In Food + Drink

Margaret River And Beyond: Demystifying The South West Wine Regions

There’s more to Western Australian wine than Margaret River. Outside of the powerhouse region on the cape, the South West is peppered with up-and-coming winemakers in regions like Geographe, Ferguson Valley, and Manjimup.

Western Australia is home to one of Australia’s most successful and recognisable wine regions, Margaret River. Affectionately known as the ‘jewel in the crown of the South West’, the award-winning wine region does not, however, solely define the viticulture landscape in the state’s bottom corner.

Outside of the powerhouse region on the cape, there are a handful of younger wine regions across the South West peppered with up-and-coming smaller batch winemakers. Producer and consumer curiosity around boutique, organic and biodynamic wines has brought the producers in these regions into the spotlight in recent years. But, according to Perth-based sommelier Dan Wegener, they have been consistently producing brilliant wines for a number of years now.

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Perth-based sommelier Dan Wegener chats about South West wine. Image: supplied

Prior to his current roles as owner of Highgate’s Harvey Leighs and founding partner of The Drink Well Philosophy, Wegener spent four years as head sommelier at Quay and three wearing the director of beverages hat at Print Hall. West Australian wine was always a passion, but since making the move across to the west, Wegener has taken that love further and assumed an ambassadorial role for the lesser celebrated wine-producing regions in the South West.

“When I first arrived in Perth I was fascinated by the great southern in particular,” he says. “I had heard so much about it and I had tried so many of the wines from there, but didn’t understand the geography of it.

“Understanding geography is a pretty important part of understanding a wine region, so the first thing I did when I arrived in Perth was drive down south and spend five days meeting people and getting to know the region.

“I just found it to be intoxicatingly beautiful in so many ways and so diverse. I find the whole of the South West provides that, whether it be the Great Southern, Margaret River, Geographe, Ferguson Valley, Manjimup or Blackwood River.”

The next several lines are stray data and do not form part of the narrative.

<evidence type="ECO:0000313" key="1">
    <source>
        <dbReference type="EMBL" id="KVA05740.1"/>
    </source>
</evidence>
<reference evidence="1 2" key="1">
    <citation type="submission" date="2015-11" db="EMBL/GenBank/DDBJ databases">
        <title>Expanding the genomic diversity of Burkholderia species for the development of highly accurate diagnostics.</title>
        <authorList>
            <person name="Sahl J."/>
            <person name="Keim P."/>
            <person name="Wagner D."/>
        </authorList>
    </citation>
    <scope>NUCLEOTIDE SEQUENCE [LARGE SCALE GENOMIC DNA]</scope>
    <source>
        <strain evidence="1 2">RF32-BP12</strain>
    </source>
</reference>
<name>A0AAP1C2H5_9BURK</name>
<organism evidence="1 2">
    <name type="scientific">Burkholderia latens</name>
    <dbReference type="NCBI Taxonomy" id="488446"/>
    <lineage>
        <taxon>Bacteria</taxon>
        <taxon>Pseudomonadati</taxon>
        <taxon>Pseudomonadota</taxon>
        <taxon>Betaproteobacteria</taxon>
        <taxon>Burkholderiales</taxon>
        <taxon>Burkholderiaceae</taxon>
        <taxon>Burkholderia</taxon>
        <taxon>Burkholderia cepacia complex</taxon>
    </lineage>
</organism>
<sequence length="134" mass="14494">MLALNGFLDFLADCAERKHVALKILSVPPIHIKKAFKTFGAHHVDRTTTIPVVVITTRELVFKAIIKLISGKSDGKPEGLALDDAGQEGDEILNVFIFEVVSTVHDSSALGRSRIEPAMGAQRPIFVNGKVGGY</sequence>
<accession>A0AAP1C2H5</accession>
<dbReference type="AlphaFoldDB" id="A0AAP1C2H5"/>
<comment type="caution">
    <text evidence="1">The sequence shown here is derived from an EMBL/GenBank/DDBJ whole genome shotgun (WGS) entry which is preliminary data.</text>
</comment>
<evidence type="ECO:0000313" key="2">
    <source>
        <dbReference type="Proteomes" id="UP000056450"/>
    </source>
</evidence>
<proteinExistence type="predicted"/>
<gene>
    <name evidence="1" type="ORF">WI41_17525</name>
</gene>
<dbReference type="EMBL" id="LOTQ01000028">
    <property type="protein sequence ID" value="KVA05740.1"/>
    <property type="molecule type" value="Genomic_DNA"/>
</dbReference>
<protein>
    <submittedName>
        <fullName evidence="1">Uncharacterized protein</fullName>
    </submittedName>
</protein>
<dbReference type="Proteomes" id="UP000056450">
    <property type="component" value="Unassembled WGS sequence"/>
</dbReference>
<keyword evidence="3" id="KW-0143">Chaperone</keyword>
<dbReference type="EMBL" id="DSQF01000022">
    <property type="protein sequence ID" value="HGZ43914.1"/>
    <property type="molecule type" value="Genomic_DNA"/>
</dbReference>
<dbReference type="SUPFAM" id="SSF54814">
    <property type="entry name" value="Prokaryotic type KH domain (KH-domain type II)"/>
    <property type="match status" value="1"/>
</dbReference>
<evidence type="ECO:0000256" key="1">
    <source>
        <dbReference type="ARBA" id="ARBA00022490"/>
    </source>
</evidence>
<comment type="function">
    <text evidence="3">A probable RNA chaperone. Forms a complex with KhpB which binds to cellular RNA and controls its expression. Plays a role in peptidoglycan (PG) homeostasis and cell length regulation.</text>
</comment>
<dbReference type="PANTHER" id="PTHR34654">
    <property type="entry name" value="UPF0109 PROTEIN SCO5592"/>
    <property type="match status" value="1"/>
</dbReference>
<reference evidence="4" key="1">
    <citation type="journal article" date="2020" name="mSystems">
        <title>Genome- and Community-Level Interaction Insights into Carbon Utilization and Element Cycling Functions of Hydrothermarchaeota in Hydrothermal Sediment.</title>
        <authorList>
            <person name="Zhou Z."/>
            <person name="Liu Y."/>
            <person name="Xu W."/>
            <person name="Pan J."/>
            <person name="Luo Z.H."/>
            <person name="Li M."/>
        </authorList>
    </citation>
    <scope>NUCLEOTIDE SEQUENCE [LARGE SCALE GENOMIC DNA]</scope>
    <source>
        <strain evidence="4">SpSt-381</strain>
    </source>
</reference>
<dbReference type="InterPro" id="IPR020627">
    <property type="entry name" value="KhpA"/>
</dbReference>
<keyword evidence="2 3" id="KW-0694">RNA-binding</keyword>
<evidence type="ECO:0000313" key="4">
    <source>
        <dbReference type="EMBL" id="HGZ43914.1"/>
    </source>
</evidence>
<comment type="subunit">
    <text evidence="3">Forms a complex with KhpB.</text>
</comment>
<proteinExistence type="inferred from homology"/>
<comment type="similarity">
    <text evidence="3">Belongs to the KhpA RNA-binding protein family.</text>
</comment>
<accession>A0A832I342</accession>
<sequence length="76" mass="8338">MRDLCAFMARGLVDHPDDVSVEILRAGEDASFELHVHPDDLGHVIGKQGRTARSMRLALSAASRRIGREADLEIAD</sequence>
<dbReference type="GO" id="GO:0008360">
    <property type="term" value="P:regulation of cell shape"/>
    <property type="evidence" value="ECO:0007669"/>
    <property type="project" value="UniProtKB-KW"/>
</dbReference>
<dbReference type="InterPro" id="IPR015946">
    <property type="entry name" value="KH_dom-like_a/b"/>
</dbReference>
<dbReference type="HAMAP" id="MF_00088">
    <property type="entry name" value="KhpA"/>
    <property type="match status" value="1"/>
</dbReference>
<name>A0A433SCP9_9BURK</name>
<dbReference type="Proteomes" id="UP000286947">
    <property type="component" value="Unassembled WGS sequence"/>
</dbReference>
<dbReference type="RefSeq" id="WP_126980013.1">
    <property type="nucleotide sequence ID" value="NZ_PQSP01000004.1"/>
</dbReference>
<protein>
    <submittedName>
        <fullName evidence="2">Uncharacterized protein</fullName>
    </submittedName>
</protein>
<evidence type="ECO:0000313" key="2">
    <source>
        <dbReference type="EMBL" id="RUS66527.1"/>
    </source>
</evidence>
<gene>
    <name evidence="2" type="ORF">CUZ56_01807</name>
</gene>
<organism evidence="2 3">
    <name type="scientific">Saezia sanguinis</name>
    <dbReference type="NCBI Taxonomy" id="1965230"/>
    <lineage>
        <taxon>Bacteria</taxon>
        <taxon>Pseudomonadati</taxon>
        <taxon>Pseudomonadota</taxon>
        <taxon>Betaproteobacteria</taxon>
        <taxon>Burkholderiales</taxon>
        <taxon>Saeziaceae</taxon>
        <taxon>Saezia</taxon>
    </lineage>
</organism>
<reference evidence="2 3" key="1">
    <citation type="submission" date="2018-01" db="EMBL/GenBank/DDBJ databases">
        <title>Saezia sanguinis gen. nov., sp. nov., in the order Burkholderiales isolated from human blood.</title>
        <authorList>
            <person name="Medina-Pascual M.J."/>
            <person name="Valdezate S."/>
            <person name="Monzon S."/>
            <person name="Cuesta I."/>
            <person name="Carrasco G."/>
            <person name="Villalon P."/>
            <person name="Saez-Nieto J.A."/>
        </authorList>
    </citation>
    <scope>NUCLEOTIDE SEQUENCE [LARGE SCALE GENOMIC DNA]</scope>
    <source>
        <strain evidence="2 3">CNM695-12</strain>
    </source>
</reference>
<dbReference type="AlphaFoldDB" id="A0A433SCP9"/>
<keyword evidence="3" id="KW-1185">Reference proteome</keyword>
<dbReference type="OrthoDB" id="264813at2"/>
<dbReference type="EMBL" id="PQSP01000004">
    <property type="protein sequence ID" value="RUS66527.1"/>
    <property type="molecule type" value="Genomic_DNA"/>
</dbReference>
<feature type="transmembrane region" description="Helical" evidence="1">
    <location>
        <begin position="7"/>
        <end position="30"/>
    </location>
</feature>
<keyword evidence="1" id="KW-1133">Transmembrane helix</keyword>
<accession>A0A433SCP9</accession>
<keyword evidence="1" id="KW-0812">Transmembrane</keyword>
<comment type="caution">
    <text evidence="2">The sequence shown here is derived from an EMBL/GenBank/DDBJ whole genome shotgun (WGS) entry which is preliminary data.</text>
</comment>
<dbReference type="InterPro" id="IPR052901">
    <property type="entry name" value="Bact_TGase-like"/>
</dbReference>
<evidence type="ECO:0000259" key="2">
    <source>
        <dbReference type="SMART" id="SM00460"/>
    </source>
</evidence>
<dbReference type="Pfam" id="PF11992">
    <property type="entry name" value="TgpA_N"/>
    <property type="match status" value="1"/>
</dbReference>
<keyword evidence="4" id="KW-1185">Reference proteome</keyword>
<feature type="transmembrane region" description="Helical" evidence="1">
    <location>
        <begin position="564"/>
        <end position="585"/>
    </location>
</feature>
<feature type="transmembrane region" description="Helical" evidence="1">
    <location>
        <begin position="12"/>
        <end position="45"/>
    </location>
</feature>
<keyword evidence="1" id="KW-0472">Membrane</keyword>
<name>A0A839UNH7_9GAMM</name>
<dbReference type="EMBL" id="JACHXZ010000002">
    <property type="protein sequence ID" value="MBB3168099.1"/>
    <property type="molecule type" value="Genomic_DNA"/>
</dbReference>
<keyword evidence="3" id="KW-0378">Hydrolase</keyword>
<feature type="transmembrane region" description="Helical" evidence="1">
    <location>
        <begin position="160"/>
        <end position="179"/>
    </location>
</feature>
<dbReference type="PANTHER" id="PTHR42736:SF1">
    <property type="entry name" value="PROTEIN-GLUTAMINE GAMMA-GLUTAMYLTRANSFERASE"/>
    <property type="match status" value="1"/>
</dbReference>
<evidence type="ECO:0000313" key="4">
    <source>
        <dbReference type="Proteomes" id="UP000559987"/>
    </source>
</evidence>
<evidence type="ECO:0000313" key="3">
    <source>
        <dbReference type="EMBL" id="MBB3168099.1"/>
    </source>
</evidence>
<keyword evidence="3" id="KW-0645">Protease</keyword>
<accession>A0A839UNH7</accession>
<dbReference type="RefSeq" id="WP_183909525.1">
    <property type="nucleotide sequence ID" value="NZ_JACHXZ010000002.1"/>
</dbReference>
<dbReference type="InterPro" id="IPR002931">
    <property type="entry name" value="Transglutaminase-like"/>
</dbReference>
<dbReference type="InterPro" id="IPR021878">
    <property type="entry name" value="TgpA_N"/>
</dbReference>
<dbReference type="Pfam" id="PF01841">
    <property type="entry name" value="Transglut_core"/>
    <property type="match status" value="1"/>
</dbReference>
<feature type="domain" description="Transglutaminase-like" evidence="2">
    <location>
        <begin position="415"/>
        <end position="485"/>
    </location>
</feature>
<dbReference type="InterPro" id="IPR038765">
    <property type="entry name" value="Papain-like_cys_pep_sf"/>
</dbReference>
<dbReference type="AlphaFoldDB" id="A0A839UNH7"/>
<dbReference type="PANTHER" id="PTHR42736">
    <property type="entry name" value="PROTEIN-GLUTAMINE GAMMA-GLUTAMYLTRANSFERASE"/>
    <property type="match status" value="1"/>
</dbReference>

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Up until now, regions like Ferguson Valley (pictured) and the Great Southern have remained relatively unknown. Image: Tourism Western Australia

Up until now, regions like Ferguson Valley and the Great Southern have remained relatively unknown. Newer and smaller than Margaret River, the recent focus shift to these regions has come about through the combined effort of local government, councils, winemakers, and sommeliers like Wegener.

Keeping the conversation going about these other areas is an integral part of growing them. The more knowledge and understanding of them, the more the small batch wineries in South Western Australia can grow.

“I think, generally speaking, our acceptance of things outside of the norm is growing,” says Wegener. “We are now exposed to a lot more in terms of what is out there and available in the world as consumers. We want to be challenged a little bit more than we used to. The demand for smaller batch wines is ever-increasing because we are so interested in what is going on.”

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Wine tasting at Willow Bridge Estate, near Dardanup. Image: Tourism Western Australia

And there are a lot of things going on in these smaller South West wine regions. While Margaret River champions Chardonnay, Cabernet and Semillon-Sauvignon Blanc blends, it’s the alternative wine varieties that really shine in the other regions. Spanish and Italian varietals flourish in the Ferguson Valley and Geographe microclimates. The hugely alternative Ferguson Valley is well known for its Tempranillo vineyards, and Geographe for its Vermentino.

Wegner says their styles differ greatly from other areas of the country. “We have wine regions like the Swan Valley here in Perth, which are warmer climate regions that provide such robust, dignified, beautiful, juicy reds, right next to elegant, refined and refreshing whites.

“And then you go to higher elevation, cooler climate regions from the Great Southern and there is huge diversity in terms of what is on offer, which I think in itself defines the Western Australian wine landscape.”

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La Violetta is doing amazing things with Shiraz, says Wegener. Image: Blackheartsandsparrows.com

With so many good wines coming out of the small batch producers in the regions outside of Margaret River, it’s hard to know where to start. For Wegener, Willow Bridge in Ferguson Valley is a stand out as their shiraz Gravel Pit is undoubtedly one of Western Australia’s most prized Shirazes. La Violetta in the Great Southern is doing amazing things with Shiraz too.

“It was not that long ago that a master of wine came over from Singapore and out of about 20 Western Australian Shirazes, he picked the La Violetta as the one that we should all be trying to emulate. It is really serious stuff,” says Wegener.

“There is also Talisman and their Gabrielle Chardonnay, which I think is one of the most underrated West Australian Chardonnays going around. Bakkheia is another producer from the Ferguson Valley area and they make really small numbers of really boutique, really beautifully intense and regionally diverse wines as well.

“What Sam Vinciullo in the Great Southern is doing with Sauvignon Blanc is amazing too. He has great resources down there. He is making really interesting wines.”

(Lead image: Oranje Tractor Wines, near Albany / credit: Tourism Western Australia ) 

Published 19 February, 2019